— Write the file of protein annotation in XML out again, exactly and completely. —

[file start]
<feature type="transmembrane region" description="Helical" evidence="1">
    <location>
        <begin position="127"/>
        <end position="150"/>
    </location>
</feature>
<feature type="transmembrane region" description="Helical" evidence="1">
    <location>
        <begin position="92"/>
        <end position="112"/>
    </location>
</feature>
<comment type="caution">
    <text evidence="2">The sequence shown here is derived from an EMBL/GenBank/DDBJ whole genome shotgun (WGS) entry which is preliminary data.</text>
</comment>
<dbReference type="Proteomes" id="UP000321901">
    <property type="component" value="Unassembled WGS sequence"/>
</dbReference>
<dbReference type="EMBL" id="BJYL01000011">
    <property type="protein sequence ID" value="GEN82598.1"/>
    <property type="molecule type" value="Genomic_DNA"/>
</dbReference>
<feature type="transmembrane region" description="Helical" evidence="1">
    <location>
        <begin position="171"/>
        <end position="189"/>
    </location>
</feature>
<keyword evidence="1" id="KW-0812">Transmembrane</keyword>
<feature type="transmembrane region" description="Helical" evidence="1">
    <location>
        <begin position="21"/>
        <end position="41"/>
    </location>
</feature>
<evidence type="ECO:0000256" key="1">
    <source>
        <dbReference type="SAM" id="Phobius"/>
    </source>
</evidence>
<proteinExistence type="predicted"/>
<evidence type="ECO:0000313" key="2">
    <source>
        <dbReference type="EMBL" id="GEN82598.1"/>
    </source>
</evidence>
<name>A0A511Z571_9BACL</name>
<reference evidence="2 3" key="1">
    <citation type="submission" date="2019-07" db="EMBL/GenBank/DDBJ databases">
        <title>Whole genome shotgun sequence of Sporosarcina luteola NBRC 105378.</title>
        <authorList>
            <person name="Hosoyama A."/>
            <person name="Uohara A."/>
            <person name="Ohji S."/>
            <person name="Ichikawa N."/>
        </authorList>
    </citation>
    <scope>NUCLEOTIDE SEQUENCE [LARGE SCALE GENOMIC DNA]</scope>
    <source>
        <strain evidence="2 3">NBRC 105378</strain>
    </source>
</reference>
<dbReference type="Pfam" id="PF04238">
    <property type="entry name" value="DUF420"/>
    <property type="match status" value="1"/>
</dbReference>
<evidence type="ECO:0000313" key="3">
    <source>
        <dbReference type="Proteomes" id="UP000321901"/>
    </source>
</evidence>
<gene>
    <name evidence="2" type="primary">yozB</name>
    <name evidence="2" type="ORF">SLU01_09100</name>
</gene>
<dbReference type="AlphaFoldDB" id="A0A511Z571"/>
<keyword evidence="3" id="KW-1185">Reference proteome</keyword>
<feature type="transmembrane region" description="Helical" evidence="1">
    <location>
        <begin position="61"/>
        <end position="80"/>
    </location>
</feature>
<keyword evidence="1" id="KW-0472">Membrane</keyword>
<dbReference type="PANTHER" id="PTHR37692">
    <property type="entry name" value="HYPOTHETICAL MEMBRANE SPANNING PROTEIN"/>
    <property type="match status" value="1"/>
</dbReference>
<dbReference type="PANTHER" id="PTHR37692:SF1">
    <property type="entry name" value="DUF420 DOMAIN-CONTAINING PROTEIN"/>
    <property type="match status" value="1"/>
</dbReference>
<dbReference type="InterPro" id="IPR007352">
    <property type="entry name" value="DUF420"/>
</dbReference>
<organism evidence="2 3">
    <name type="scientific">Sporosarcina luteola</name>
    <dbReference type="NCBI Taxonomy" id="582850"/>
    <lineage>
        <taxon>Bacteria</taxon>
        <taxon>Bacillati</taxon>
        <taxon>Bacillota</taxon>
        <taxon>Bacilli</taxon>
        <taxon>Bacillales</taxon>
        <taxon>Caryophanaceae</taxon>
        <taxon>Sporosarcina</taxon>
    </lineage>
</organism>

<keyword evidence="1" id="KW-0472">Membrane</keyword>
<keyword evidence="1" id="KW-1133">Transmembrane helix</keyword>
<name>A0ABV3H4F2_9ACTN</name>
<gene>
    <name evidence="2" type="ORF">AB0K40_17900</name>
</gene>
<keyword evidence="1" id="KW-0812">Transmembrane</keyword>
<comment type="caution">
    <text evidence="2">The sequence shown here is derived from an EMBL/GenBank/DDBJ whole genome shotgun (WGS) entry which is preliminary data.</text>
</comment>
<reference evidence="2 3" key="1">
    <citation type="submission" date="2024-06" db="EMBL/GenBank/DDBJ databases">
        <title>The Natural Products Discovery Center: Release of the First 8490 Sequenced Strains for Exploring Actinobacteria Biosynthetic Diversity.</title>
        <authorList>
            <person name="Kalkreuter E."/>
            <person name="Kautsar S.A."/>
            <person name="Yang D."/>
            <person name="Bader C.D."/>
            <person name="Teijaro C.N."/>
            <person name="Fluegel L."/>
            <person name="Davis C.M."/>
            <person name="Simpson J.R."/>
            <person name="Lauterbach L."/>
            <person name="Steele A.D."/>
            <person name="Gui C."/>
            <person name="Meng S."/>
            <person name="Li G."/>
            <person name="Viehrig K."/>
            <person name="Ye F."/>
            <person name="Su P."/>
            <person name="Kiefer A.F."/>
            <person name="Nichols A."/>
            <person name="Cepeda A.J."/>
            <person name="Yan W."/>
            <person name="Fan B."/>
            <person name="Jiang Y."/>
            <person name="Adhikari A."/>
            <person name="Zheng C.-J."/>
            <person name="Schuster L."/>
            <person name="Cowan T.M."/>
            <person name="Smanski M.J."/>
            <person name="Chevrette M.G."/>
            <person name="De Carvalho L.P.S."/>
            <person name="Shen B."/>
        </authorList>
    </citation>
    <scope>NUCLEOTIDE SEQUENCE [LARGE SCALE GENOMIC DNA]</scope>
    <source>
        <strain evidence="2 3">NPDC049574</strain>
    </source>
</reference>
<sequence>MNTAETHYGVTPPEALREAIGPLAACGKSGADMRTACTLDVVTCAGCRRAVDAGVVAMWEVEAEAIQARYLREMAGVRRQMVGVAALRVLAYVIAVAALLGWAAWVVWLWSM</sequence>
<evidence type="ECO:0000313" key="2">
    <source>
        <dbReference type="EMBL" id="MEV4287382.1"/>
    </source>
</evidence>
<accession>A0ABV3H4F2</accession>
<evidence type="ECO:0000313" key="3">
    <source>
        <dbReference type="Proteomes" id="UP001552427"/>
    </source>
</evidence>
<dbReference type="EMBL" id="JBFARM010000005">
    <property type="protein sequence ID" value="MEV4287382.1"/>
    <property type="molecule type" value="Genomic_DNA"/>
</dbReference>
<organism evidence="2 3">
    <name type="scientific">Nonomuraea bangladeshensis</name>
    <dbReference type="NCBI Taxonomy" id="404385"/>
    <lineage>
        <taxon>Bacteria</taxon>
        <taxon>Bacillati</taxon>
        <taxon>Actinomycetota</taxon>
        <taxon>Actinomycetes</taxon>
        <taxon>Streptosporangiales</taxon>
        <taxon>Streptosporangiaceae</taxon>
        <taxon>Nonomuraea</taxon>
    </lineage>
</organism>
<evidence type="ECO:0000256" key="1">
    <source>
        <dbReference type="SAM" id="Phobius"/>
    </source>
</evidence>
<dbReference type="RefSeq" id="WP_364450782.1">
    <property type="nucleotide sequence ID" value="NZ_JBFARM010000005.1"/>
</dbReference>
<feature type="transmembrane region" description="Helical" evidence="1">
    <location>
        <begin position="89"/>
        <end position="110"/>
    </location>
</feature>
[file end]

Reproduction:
<feature type="transmembrane region" description="Helical" evidence="1">
    <location>
        <begin position="127"/>
        <end position="150"/>
    </location>
</feature>
<feature type="transmembrane region" description="Helical" evidence="1">
    <location>
        <begin position="92"/>
        <end position="112"/>
    </location>
</feature>
<comment type="caution">
    <text evidence="2">The sequence shown here is derived from an EMBL/GenBank/DDBJ whole genome shotgun (WGS) entry which is preliminary data.</text>
</comment>
<dbReference type="Proteomes" id="UP000321901">
    <property type="component" value="Unassembled WGS sequence"/>
</dbReference>
<dbReference type="EMBL" id="BJYL01000011">
    <property type="protein sequence ID" value="GEN82598.1"/>
    <property type="molecule type" value="Genomic_DNA"/>
</dbReference>
<feature type="transmembrane region" description="Helical" evidence="1">
    <location>
        <begin position="171"/>
        <end position="189"/>
    </location>
</feature>
<keyword evidence="1" id="KW-0812">Transmembrane</keyword>
<feature type="transmembrane region" description="Helical" evidence="1">
    <location>
        <begin position="21"/>
        <end position="41"/>
    </location>
</feature>
<evidence type="ECO:0000256" key="1">
    <source>
        <dbReference type="SAM" id="Phobius"/>
    </source>
</evidence>
<proteinExistence type="predicted"/>
<evidence type="ECO:0000313" key="2">
    <source>
        <dbReference type="EMBL" id="GEN82598.1"/>
    </source>
</evidence>
<name>A0A511Z571_9BACL</name>
<reference evidence="2 3" key="1">
    <citation type="submission" date="2019-07" db="EMBL/GenBank/DDBJ databases">
        <title>Whole genome shotgun sequence of Sporosarcina luteola NBRC 105378.</title>
        <authorList>
            <person name="Hosoyama A."/>
            <person name="Uohara A."/>
            <person name="Ohji S."/>
            <person name="Ichikawa N."/>
        </authorList>
    </citation>
    <scope>NUCLEOTIDE SEQUENCE [LARGE SCALE GENOMIC DNA]</scope>
    <source>
        <strain evidence="2 3">NBRC 105378</strain>
    </source>
</reference>
<dbReference type="Pfam" id="PF04238">
    <property type="entry name" value="DUF420"/>
    <property type="match status" value="1"/>
</dbReference>
<evidence type="ECO:0000313" key="3">
    <source>
        <dbReference type="Proteomes" id="UP000321901"/>
    </source>
</evidence>
<gene>
    <name evidence="2" type="primary">yozB</name>
    <name evidence="2" type="ORF">SLU01_09100</name>
</gene>
<dbReference type="AlphaFoldDB" id="A0A511Z571"/>
<keyword evidence="3" id="KW-1185">Reference proteome</keyword>
<feature type="transmembrane region" description="Helical" evidence="1">
    <location>
        <begin position="61"/>
        <end position="80"/>
    </location>
</feature>
<keyword evidence="1" id="KW-0472">Membrane</keyword>
<dbReference type="PANTHER" id="PTHR37692">
    <property type="entry name" value="HYPOTHETICAL MEMBRANE SPANNING PROTEIN"/>
    <property type="match status" value="1"/>
</dbReference>
<dbReference type="PANTHER" id="PTHR37692:SF1">
    <property type="entry name" value="DUF420 DOMAIN-CONTAINING PROTEIN"/>
    <property type="match status" value="1"/>
</dbReference>
<dbReference type="InterPro" id="IPR007352">
    <property type="entry name" value="DUF420"/>
</dbReference>
<organism evidence="2 3">
    <name type="scientific">Sporosarcina luteola</name>
    <dbReference type="NCBI Taxonomy" id="582850"/>
    <lineage>
        <taxon>Bacteria</taxon>
        <taxon>Bacillati</taxon>
        <taxon>Bacillota</taxon>
        <taxon>Bacilli</taxon>
        <taxon>Bacillales</taxon>
        <taxon>Caryophanaceae</taxon>
        <taxon>Sporosarcina</taxon>
    </lineage>
</organism>

<keyword evidence="1" id="KW-0472">Membrane</keyword>
<keyword evidence="1" id="KW-1133">Transmembrane helix</keyword>
<name>A0ABV3H4F2_9ACTN</name>
<gene>
    <name evidence="2" type="ORF">AB0K40_17900</name>
</gene>
<keyword evidence="1" id="KW-0812">Transmembrane</keyword>
<comment type="caution">
    <text evidence="2">The sequence shown here is derived from an EMBL/GenBank/DDBJ whole genome shotgun (WGS) entry which is preliminary data.</text>
</comment>
<reference evidence="2 3" key="1">
    <citation type="submission" date="2024-06" db="EMBL/GenBank/DDBJ databases">
        <title>The Natural Products Discovery Center: Release of the First 8490 Sequenced Strains for Exploring Actinobacteria Biosynthetic Diversity.</title>
        <authorList>
            <person name="Kalkreuter E."/>
            <person name="Kautsar S.A."/>
            <person name="Yang D."/>
            <person name="Bader C.D."/>
            <person name="Teijaro C.N."/>
            <person name="Fluegel L."/>
            <person name="Davis C.M."/>
            <person name="Simpson J.R."/>
            <person name="Lauterbach L."/>
            <person name="Steele A.D."/>
            <person name="Gui C."/>
            <person name="Meng S."/>
            <person name="Li G."/>
            <person name="Viehrig K."/>
            <person name="Ye F."/>
            <person name="Su P."/>
            <person name="Kiefer A.F."/>
            <person name="Nichols A."/>
            <person name="Cepeda A.J."/>
            <person name="Yan W."/>
            <person name="Fan B."/>
            <person name="Jiang Y."/>
            <person name="Adhikari A."/>
            <person name="Zheng C.-J."/>
            <person name="Schuster L."/>
            <person name="Cowan T.M."/>
            <person name="Smanski M.J."/>
            <person name="Chevrette M.G."/>
            <person name="De Carvalho L.P.S."/>
            <person name="Shen B."/>
        </authorList>
    </citation>
    <scope>NUCLEOTIDE SEQUENCE [LARGE SCALE GENOMIC DNA]</scope>
    <source>
        <strain evidence="2 3">NPDC049574</strain>
    </source>
</reference>
<sequence>MNTAETHYGVTPPEALREAIGPLAACGKSGADMRTACTLDVVTCAGCRRAVDAGVVAMWEVEAEAIQARYLREMAGVRRQMVGVAALRVLAYVIAVAALLGWAAWVVWLWSM</sequence>
<evidence type="ECO:0000313" key="2">
    <source>
        <dbReference type="EMBL" id="MEV4287382.1"/>
    </source>
</evidence>
<accession>A0ABV3H4F2</accession>
<evidence type="ECO:0000313" key="3">
    <source>
        <dbReference type="Proteomes" id="UP001552427"/>
    </source>
</evidence>
<dbReference type="EMBL" id="JBFARM010000005">
    <property type="protein sequence ID" value="MEV4287382.1"/>
    <property type="molecule type" value="Genomic_DNA"/>
</dbReference>
<organism evidence="2 3">
    <name type="scientific">Nonomuraea bangladeshensis</name>
    <dbReference type="NCBI Taxonomy" id="404385"/>
    <lineage>
        <taxon>Bacteria</taxon>
        <taxon>Bacillati</taxon>
        <taxon>Actinomycetota</taxon>
        <taxon>Actinomycetes</taxon>
        <taxon>Streptosporangiales</taxon>
        <taxon>Streptosporangiaceae</taxon>
        <taxon>Nonomuraea</taxon>
    </lineage>
</organism>
<evidence type="ECO:0000256" key="1">
    <source>
        <dbReference type="SAM" id="Phobius"/>
    </source>
</evidence>
<dbReference type="RefSeq" id="WP_364450782.1">
    <property type="nucleotide sequence ID" value="NZ_JBFARM010000005.1"/>
</dbReference>
<feature type="transmembrane region" description="Helical" evidence="1">
    <location>
        <begin position="89"/>
        <end position="110"/>
    </location>
</feature>